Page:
Mark A. Smith is professor of Political Science and an adjunct professor of Comparative Religion and Communication at the University of Washington. His research focuses on economic and religious groups, ideas, and influences in American politics. In his new book, Secular Faith: How Culture Has Trumped Religion in American Politics, Dr. Smith argues that religion is not nearly the unchanging conservative influence in American politics that we have come to think it is and is best understood as responding to changing political and cultural values rather than shaping them.
From the PRRI Blog
Catholics Twice as Likely to Agree with Pope Francis on Climate Change Than Disagree, But Many Still Unfamiliar with Views
Pope Francis had made his stance on climate change clear, but American Catholics are largely divided on his position on the issue.
While only 10 GOP candidates will battle it out Thursday in the first debate, here are five things every Republican presidential hopeful should know about their electorate.
Using the American Values Atlas, we take a look at which religious groups dominate our country’s metro areas.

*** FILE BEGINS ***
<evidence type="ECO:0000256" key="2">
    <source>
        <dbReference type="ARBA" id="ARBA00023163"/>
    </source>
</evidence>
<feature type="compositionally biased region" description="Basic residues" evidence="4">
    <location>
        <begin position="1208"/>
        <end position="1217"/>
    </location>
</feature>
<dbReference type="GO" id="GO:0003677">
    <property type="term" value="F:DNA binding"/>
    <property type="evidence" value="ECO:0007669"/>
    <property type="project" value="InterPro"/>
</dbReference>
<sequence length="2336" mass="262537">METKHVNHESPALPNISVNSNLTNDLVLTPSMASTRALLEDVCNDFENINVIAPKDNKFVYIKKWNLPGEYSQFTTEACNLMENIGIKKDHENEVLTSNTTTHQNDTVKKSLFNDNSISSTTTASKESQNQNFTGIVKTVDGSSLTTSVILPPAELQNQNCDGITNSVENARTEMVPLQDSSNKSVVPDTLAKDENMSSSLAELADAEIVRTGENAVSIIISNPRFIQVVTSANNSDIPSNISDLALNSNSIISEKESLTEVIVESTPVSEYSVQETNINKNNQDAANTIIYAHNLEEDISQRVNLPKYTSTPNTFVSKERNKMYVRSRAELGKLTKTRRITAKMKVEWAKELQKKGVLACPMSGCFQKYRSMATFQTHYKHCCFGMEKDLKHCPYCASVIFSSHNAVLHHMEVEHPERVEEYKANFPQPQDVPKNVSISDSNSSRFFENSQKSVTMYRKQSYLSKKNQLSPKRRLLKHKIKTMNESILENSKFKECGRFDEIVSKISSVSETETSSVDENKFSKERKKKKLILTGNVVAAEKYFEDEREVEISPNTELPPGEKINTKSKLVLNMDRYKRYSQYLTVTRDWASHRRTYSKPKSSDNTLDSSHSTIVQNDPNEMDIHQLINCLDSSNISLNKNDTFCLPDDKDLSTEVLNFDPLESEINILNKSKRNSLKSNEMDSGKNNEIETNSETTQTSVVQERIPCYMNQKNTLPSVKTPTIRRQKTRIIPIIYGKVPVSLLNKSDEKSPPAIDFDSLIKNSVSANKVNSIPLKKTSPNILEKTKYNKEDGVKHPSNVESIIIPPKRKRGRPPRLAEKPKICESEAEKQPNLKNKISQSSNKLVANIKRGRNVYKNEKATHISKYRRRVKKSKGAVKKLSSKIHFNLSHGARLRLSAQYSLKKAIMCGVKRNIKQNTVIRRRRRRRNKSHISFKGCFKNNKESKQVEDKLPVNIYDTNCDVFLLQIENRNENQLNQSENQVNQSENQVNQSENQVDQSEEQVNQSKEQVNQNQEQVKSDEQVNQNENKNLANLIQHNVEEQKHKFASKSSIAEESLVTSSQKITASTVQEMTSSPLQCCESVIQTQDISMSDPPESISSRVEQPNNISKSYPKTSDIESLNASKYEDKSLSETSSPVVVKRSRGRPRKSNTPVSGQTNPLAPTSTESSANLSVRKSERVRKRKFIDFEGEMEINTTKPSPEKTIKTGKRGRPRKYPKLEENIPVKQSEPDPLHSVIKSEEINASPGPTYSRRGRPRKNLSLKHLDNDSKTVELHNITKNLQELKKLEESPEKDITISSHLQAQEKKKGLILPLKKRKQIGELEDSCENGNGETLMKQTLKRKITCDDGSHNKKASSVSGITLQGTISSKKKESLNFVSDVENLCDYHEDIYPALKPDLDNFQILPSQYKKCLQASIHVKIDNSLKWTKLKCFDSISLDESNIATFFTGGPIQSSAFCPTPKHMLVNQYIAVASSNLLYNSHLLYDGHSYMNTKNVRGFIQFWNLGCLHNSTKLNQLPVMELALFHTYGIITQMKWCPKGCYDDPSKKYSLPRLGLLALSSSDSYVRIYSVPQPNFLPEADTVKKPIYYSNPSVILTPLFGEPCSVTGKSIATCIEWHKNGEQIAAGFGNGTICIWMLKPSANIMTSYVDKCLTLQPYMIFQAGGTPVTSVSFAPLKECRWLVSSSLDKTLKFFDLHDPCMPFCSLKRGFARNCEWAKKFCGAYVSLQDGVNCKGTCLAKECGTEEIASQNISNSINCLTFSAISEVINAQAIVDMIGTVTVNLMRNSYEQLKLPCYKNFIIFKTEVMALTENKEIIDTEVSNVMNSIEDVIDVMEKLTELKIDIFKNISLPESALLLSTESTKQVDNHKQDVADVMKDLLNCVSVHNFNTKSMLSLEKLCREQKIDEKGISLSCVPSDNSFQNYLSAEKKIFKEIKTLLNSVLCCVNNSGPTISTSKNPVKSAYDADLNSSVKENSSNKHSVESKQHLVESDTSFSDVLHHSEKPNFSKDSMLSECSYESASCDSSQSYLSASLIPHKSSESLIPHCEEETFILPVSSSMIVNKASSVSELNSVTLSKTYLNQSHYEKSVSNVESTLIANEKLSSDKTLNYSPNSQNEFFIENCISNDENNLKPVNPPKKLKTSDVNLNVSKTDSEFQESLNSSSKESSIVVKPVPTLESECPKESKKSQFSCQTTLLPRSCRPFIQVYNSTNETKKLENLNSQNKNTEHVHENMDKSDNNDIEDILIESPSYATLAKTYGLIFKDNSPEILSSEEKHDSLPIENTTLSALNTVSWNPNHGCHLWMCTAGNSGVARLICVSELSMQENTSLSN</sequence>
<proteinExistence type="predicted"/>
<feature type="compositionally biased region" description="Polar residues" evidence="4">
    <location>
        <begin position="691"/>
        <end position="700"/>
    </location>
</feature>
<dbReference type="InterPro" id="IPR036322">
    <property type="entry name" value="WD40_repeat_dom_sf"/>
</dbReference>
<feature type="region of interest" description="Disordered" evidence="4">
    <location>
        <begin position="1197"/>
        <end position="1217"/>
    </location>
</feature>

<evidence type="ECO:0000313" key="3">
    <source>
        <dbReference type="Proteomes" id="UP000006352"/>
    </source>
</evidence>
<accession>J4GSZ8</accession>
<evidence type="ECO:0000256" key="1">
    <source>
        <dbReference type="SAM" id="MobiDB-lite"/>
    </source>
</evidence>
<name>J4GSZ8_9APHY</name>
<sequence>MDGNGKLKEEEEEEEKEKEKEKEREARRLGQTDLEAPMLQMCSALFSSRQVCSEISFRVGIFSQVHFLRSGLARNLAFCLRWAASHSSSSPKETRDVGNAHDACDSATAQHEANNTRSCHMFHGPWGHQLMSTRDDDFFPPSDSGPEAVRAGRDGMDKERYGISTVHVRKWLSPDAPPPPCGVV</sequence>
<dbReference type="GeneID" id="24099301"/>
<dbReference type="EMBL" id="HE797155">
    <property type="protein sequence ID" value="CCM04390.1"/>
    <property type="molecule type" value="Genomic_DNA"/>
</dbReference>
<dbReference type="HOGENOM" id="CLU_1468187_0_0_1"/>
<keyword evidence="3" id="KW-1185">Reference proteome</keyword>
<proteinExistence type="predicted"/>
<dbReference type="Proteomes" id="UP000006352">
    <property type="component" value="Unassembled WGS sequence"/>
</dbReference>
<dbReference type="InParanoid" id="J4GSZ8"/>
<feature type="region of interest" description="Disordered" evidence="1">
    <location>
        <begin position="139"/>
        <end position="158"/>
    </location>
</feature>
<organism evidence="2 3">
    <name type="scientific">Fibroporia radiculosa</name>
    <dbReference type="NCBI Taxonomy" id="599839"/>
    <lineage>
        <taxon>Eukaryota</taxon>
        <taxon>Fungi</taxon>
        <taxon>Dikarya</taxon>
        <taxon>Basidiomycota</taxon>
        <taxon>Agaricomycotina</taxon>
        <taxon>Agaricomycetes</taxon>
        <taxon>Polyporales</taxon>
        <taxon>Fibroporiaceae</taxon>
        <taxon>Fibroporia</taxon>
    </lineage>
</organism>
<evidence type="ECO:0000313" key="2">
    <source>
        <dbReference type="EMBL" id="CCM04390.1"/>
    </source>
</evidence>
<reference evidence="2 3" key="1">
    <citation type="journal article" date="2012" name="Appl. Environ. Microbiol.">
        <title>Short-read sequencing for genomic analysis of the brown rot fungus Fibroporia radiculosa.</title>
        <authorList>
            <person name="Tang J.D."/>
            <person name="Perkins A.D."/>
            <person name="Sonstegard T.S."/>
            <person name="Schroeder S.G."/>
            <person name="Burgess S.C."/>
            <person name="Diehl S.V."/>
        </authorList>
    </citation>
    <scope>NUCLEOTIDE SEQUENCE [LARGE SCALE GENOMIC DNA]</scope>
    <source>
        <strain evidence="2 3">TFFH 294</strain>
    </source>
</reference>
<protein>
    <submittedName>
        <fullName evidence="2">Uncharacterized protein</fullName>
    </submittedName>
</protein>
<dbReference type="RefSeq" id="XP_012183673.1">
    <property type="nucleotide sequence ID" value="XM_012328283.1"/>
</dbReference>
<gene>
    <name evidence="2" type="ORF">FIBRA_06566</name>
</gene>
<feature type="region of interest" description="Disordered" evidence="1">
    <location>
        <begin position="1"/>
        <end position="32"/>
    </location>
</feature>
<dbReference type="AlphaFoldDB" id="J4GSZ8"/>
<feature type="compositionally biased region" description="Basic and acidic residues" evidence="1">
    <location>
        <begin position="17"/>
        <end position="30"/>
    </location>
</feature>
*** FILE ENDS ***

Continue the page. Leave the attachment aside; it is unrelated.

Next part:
In today’s buzz, reaching religion in the classroom, plus how workplaces are killing our spirituality.
- Morning Buzz | Francis Faces Divided U.S. Catholic Population
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More Posts from the PRRI Blog
Using the American Values Atlas, we look at where Americans in every state stand on the legality and availability of abortion.
Ahead of the final episode of “The Daily Show with Jon Stewart,” we take a look at how many young adults view the show as the most trusted source of news on TV.
The pope’s U.S. visit comes at a pivotal time for the LGBT community. According to the American Values Atlas, 60 percent of Catholics favor allowing gay and lesbian couples to marry legally.
Presidential hopeful Donald Trump has made headlines over his controversial remarks on immigrants—but does he represent where all Republicans stand on the issue?
Have millennials really earned their title as masters of social media? According to PRRI’s millennial survey, it depends on which platform you’re talking about.
Sociologist Tony Carnes uses PRRI’s American Values Atlas to show that New York City’s evangelical population is booming—thanks largely to immigration.
Though SCOTUS has ruled same-sex marriage legal across the U.S., same-sex couples may still be subject to discrimination.
Just in time for the weekend’s celebrations of everything Americana, PRRI finds that a plurality of Americans no longer believe the U.S. is a Christian nation.
The Supreme Court ruling for same-sex marriage is just first of many hurdles the LGBT community faces as they strive for acceptance and equal rights.
As Americans prepare for the Fourth of July, PRRI takes a look at what the public thinks makes someone “truly” American, and how Americans view immigrants.